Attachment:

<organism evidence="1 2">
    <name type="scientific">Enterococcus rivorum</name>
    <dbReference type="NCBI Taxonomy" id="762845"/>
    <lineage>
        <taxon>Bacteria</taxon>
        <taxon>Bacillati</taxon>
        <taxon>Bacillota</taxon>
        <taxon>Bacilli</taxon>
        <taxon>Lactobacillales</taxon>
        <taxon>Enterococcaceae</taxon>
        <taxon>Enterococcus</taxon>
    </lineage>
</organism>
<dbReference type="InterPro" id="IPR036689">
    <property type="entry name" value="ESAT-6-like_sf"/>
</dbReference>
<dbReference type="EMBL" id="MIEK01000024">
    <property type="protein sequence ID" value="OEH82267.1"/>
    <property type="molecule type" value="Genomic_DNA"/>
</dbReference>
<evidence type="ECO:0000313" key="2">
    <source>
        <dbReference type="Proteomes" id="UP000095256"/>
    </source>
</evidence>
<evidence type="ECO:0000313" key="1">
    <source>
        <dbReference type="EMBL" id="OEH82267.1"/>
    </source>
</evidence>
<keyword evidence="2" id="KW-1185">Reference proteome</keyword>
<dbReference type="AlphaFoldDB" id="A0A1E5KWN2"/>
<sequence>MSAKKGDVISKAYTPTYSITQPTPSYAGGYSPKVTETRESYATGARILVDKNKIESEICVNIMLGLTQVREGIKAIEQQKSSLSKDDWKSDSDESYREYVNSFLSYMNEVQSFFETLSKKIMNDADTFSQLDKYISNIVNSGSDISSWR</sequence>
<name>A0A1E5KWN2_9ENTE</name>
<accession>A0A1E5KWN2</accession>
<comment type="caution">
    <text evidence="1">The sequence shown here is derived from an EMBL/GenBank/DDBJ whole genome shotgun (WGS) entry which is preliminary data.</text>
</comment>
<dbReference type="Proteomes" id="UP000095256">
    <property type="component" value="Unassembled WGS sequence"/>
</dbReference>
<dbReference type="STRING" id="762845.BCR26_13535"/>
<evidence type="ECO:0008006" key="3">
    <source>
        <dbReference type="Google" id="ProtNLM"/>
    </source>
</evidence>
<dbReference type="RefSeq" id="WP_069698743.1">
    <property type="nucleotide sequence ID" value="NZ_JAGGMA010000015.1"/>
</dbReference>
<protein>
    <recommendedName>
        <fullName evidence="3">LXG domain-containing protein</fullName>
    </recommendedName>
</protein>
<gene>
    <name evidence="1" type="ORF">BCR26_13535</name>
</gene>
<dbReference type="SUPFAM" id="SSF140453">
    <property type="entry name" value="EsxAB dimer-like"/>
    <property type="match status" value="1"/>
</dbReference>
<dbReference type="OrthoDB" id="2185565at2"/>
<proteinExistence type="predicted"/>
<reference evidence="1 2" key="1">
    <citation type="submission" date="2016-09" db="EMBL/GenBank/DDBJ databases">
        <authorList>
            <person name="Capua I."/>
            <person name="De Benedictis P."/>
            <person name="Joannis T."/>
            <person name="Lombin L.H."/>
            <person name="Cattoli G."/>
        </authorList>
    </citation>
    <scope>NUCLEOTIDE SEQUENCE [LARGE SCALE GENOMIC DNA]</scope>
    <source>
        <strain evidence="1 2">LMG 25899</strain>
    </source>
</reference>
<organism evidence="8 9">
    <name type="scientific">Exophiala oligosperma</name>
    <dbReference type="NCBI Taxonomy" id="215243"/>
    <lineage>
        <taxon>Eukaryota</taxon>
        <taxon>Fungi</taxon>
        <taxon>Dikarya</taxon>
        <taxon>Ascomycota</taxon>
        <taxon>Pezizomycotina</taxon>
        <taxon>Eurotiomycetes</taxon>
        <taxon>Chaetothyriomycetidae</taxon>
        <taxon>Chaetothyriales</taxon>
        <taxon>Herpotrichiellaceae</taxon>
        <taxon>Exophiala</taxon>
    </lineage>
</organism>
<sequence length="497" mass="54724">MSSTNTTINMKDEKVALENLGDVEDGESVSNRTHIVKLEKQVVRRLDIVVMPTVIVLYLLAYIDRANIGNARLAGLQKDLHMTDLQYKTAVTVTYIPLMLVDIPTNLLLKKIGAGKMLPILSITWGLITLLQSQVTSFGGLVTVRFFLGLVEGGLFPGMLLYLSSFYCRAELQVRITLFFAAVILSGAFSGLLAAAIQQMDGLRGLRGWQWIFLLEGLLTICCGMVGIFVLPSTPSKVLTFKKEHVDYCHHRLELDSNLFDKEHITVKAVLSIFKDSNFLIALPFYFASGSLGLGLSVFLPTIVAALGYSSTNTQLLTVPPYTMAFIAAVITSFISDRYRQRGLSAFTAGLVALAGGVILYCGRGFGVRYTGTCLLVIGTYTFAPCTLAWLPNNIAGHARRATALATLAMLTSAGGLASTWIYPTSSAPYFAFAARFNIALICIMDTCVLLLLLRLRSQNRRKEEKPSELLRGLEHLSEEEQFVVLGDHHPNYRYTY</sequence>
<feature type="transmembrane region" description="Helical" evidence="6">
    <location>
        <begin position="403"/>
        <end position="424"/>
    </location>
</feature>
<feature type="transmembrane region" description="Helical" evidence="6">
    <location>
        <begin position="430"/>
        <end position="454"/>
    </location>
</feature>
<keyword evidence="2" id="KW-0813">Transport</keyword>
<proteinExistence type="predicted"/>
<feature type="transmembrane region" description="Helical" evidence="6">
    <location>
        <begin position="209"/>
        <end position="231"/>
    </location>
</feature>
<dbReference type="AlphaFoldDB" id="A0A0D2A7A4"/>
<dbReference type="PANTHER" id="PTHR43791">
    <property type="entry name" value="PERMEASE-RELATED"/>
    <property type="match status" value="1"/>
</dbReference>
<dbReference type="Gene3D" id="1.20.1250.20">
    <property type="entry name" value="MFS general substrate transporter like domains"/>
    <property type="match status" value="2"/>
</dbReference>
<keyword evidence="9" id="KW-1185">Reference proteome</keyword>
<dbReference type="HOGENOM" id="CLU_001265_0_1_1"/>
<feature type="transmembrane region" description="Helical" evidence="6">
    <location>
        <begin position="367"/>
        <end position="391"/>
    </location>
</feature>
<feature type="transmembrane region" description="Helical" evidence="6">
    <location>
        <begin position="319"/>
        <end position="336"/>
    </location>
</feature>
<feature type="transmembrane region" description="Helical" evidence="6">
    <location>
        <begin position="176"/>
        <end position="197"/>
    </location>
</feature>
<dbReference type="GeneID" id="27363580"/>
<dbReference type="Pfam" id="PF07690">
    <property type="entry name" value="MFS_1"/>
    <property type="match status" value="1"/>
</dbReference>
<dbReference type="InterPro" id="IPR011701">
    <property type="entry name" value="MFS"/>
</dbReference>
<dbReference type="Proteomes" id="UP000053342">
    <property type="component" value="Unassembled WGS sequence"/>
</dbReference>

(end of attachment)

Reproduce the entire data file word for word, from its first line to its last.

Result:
<organism evidence="1 2">
    <name type="scientific">Enterococcus rivorum</name>
    <dbReference type="NCBI Taxonomy" id="762845"/>
    <lineage>
        <taxon>Bacteria</taxon>
        <taxon>Bacillati</taxon>
        <taxon>Bacillota</taxon>
        <taxon>Bacilli</taxon>
        <taxon>Lactobacillales</taxon>
        <taxon>Enterococcaceae</taxon>
        <taxon>Enterococcus</taxon>
    </lineage>
</organism>
<dbReference type="InterPro" id="IPR036689">
    <property type="entry name" value="ESAT-6-like_sf"/>
</dbReference>
<dbReference type="EMBL" id="MIEK01000024">
    <property type="protein sequence ID" value="OEH82267.1"/>
    <property type="molecule type" value="Genomic_DNA"/>
</dbReference>
<evidence type="ECO:0000313" key="2">
    <source>
        <dbReference type="Proteomes" id="UP000095256"/>
    </source>
</evidence>
<evidence type="ECO:0000313" key="1">
    <source>
        <dbReference type="EMBL" id="OEH82267.1"/>
    </source>
</evidence>
<keyword evidence="2" id="KW-1185">Reference proteome</keyword>
<dbReference type="AlphaFoldDB" id="A0A1E5KWN2"/>
<sequence>MSAKKGDVISKAYTPTYSITQPTPSYAGGYSPKVTETRESYATGARILVDKNKIESEICVNIMLGLTQVREGIKAIEQQKSSLSKDDWKSDSDESYREYVNSFLSYMNEVQSFFETLSKKIMNDADTFSQLDKYISNIVNSGSDISSWR</sequence>
<name>A0A1E5KWN2_9ENTE</name>
<accession>A0A1E5KWN2</accession>
<comment type="caution">
    <text evidence="1">The sequence shown here is derived from an EMBL/GenBank/DDBJ whole genome shotgun (WGS) entry which is preliminary data.</text>
</comment>
<dbReference type="Proteomes" id="UP000095256">
    <property type="component" value="Unassembled WGS sequence"/>
</dbReference>
<dbReference type="STRING" id="762845.BCR26_13535"/>
<evidence type="ECO:0008006" key="3">
    <source>
        <dbReference type="Google" id="ProtNLM"/>
    </source>
</evidence>
<dbReference type="RefSeq" id="WP_069698743.1">
    <property type="nucleotide sequence ID" value="NZ_JAGGMA010000015.1"/>
</dbReference>
<protein>
    <recommendedName>
        <fullName evidence="3">LXG domain-containing protein</fullName>
    </recommendedName>
</protein>
<gene>
    <name evidence="1" type="ORF">BCR26_13535</name>
</gene>
<dbReference type="SUPFAM" id="SSF140453">
    <property type="entry name" value="EsxAB dimer-like"/>
    <property type="match status" value="1"/>
</dbReference>
<dbReference type="OrthoDB" id="2185565at2"/>
<proteinExistence type="predicted"/>
<reference evidence="1 2" key="1">
    <citation type="submission" date="2016-09" db="EMBL/GenBank/DDBJ databases">
        <authorList>
            <person name="Capua I."/>
            <person name="De Benedictis P."/>
            <person name="Joannis T."/>
            <person name="Lombin L.H."/>
            <person name="Cattoli G."/>
        </authorList>
    </citation>
    <scope>NUCLEOTIDE SEQUENCE [LARGE SCALE GENOMIC DNA]</scope>
    <source>
        <strain evidence="1 2">LMG 25899</strain>
    </source>
</reference>
<organism evidence="8 9">
    <name type="scientific">Exophiala oligosperma</name>
    <dbReference type="NCBI Taxonomy" id="215243"/>
    <lineage>
        <taxon>Eukaryota</taxon>
        <taxon>Fungi</taxon>
        <taxon>Dikarya</taxon>
        <taxon>Ascomycota</taxon>
        <taxon>Pezizomycotina</taxon>
        <taxon>Eurotiomycetes</taxon>
        <taxon>Chaetothyriomycetidae</taxon>
        <taxon>Chaetothyriales</taxon>
        <taxon>Herpotrichiellaceae</taxon>
        <taxon>Exophiala</taxon>
    </lineage>
</organism>
<sequence length="497" mass="54724">MSSTNTTINMKDEKVALENLGDVEDGESVSNRTHIVKLEKQVVRRLDIVVMPTVIVLYLLAYIDRANIGNARLAGLQKDLHMTDLQYKTAVTVTYIPLMLVDIPTNLLLKKIGAGKMLPILSITWGLITLLQSQVTSFGGLVTVRFFLGLVEGGLFPGMLLYLSSFYCRAELQVRITLFFAAVILSGAFSGLLAAAIQQMDGLRGLRGWQWIFLLEGLLTICCGMVGIFVLPSTPSKVLTFKKEHVDYCHHRLELDSNLFDKEHITVKAVLSIFKDSNFLIALPFYFASGSLGLGLSVFLPTIVAALGYSSTNTQLLTVPPYTMAFIAAVITSFISDRYRQRGLSAFTAGLVALAGGVILYCGRGFGVRYTGTCLLVIGTYTFAPCTLAWLPNNIAGHARRATALATLAMLTSAGGLASTWIYPTSSAPYFAFAARFNIALICIMDTCVLLLLLRLRSQNRRKEEKPSELLRGLEHLSEEEQFVVLGDHHPNYRYTY</sequence>
<feature type="transmembrane region" description="Helical" evidence="6">
    <location>
        <begin position="403"/>
        <end position="424"/>
    </location>
</feature>
<feature type="transmembrane region" description="Helical" evidence="6">
    <location>
        <begin position="430"/>
        <end position="454"/>
    </location>
</feature>
<keyword evidence="2" id="KW-0813">Transport</keyword>
<proteinExistence type="predicted"/>
<feature type="transmembrane region" description="Helical" evidence="6">
    <location>
        <begin position="209"/>
        <end position="231"/>
    </location>
</feature>
<dbReference type="AlphaFoldDB" id="A0A0D2A7A4"/>
<dbReference type="PANTHER" id="PTHR43791">
    <property type="entry name" value="PERMEASE-RELATED"/>
    <property type="match status" value="1"/>
</dbReference>
<dbReference type="Gene3D" id="1.20.1250.20">
    <property type="entry name" value="MFS general substrate transporter like domains"/>
    <property type="match status" value="2"/>
</dbReference>
<keyword evidence="9" id="KW-1185">Reference proteome</keyword>
<dbReference type="HOGENOM" id="CLU_001265_0_1_1"/>
<feature type="transmembrane region" description="Helical" evidence="6">
    <location>
        <begin position="367"/>
        <end position="391"/>
    </location>
</feature>
<feature type="transmembrane region" description="Helical" evidence="6">
    <location>
        <begin position="319"/>
        <end position="336"/>
    </location>
</feature>
<feature type="transmembrane region" description="Helical" evidence="6">
    <location>
        <begin position="176"/>
        <end position="197"/>
    </location>
</feature>
<dbReference type="GeneID" id="27363580"/>
<dbReference type="Pfam" id="PF07690">
    <property type="entry name" value="MFS_1"/>
    <property type="match status" value="1"/>
</dbReference>
<dbReference type="InterPro" id="IPR011701">
    <property type="entry name" value="MFS"/>
</dbReference>
<dbReference type="Proteomes" id="UP000053342">
    <property type="component" value="Unassembled WGS sequence"/>
</dbReference>